Originally published by Shopping Center Business
The pandemic put a spotlight on essential retailers, and despite a resurgence across nearly all retail categories, the grocery sector remains top of mind for investors. Shopping Center Business recently reached out to Tom Georges, vice president in Northmarq’s New York office, to discuss current trends impacting the single- and multi-tenant grocery industry and explore why European discount grocer ALDI has emerged as a growth leader.
SCB: How strong is demand for grocery retailers in today’s market? Why?
Georges: Over the past two years, several retail categories have proven themselves to be pandemic resistant, and the essential nature of grocery stores puts them right at the top of that list. With today’s sparsely stocked shelves, labor shortages at food processing companies and increased freight costs, however, grocery stores are faced with their fair share of challenges. But for investors, the grocery sector is driving significant demand. Grocery leased properties are highly sought-after properties for commercial real estate investors — not only do most customers still prefer to shop in person or have their online orders fulfilled by curbside pick-up, but grocery anchors help drive foot traffic to other inline retailers. Across the country, we’ve seen freestanding, single-tenant grocery stores as well as grocery-anchored shopping centers become very desirable portfolio additions. And within the single-tenant net lease sector, one of the most in-demand brands is discount grocery retailer, ALDI.
SCB: What’s driving ALDI’s rapid expansion and what regions are they targeting for growth?
Georges: With over 2,150 stores in 38 states, ALDI is one of America’s fastest growing retailers across any sector. Within the grocery sector, the company’s current plans for expansion put it among the largest brands by store count, already exceeding Ahold Delhaize’s (Food Lion, Stop & Shop and Hannaford) 1,029 U.S. locations, and quickly approaching Albertsons Cos. Inc. and The Kroger Company store counts, which are 2,260 and 2,800 respectively. Germany-based ALDI, with U.S. headquarters in Batavia, Illinois, is a price-driven brand which attracts the value conscious consumer. Furthermore, with their unique brands and quirky characteristics, they’ve amassed a loyal following, with consumers in underserved markets hoping for a grand opening announcement. In addition to wanting to serve their customer base, another driving factor in ALDI’s rapid expansion is looming competition from Lidl, another European grocer who’s announced expansion plans for U.S. markets. While Lidl’s ramp up hasn’t been as fast as originally predicted, ALDI hasn’t slowed down. Currently, 20 states have planned store openings in the near future with Chicago, Illinois and the Gulf Coast region seeing the most robust activity.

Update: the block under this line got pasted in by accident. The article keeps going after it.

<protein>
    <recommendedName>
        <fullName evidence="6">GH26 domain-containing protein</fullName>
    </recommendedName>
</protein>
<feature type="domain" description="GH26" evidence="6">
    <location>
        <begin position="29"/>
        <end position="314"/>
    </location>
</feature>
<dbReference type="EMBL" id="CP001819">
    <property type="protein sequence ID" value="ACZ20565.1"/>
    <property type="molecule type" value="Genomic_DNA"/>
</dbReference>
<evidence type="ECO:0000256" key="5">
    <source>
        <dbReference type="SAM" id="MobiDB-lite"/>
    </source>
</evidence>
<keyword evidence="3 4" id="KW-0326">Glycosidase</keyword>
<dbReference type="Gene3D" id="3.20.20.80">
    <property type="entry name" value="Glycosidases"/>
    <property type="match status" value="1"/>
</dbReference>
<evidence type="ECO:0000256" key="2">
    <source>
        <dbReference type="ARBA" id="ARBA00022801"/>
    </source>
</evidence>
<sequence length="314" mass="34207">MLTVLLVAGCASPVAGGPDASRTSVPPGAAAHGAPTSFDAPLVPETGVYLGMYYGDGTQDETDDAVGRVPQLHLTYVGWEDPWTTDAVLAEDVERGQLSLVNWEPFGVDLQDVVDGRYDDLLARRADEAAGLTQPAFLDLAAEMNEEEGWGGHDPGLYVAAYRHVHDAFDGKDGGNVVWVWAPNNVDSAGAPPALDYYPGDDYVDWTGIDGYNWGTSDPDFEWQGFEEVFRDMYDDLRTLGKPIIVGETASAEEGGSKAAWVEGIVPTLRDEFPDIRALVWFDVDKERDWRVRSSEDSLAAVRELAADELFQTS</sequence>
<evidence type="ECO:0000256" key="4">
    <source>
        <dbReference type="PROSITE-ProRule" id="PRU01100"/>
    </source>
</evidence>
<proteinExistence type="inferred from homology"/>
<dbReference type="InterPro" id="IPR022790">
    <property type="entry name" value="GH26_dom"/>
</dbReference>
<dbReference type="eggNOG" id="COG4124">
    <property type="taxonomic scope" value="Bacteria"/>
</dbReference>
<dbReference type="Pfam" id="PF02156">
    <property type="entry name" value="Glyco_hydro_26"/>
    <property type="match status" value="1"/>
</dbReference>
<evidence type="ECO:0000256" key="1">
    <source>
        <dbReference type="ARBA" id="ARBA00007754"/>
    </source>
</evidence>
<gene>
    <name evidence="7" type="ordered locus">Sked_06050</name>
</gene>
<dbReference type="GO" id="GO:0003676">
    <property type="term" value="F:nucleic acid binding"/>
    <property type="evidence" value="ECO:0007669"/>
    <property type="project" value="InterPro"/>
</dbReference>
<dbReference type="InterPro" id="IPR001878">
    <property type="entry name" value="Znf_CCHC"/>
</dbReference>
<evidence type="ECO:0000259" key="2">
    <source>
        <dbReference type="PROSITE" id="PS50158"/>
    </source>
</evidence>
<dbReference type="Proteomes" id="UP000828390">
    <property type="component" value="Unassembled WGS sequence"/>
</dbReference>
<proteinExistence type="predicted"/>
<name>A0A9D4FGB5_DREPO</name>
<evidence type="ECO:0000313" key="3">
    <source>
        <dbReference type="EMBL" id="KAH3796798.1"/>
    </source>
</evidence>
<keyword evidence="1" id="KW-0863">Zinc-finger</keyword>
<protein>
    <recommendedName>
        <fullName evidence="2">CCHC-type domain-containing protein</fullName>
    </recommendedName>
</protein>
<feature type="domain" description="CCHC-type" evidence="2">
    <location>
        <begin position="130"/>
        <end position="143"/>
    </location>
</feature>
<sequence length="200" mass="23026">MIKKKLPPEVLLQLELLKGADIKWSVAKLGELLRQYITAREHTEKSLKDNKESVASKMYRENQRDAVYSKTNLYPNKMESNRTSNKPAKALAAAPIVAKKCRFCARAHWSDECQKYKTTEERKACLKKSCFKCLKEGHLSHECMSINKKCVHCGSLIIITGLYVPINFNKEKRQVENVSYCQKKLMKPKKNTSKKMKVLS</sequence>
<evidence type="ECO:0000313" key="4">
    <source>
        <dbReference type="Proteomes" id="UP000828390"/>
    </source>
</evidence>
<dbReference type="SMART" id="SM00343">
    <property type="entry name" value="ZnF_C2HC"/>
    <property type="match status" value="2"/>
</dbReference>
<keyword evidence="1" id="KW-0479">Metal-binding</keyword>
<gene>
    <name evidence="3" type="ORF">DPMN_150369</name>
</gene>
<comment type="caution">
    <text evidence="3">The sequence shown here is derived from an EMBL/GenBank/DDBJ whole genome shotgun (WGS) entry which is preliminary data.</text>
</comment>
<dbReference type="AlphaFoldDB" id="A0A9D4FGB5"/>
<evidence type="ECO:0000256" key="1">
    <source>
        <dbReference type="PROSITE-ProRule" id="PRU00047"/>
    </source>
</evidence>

SCB: How is ALDI’s expansion creating opportunities for net lease investors?
Georges: With its long-term leases in the 15- to 20-year range, zero landlord responsibilities, typical 5.0 percent rent increases every five years, and well-located real estate, ALDI has become extremely attractive to net lease investors. With its rapid expansion, there are significant opportunities for investors to acquire newly built ALDI-tenanted properties. Just as a dollar store can enter a market that a Walmart or other big-box retailer cannot, due to lower population density, ALDI can be successful because of its smaller format and low-cost business model. With floorplates typically under 20,000 square feet, or roughly the size of a drugstore, ALDI is able to effectively serve markets that its competitors cannot and adequately staff their stores with fewer employees. Combined with their quarter-for-a-cart and no bagging policies, ALDI-exclusive brand items and shorter hours, ALDI’s cost-conscious business model has been a recipe for success.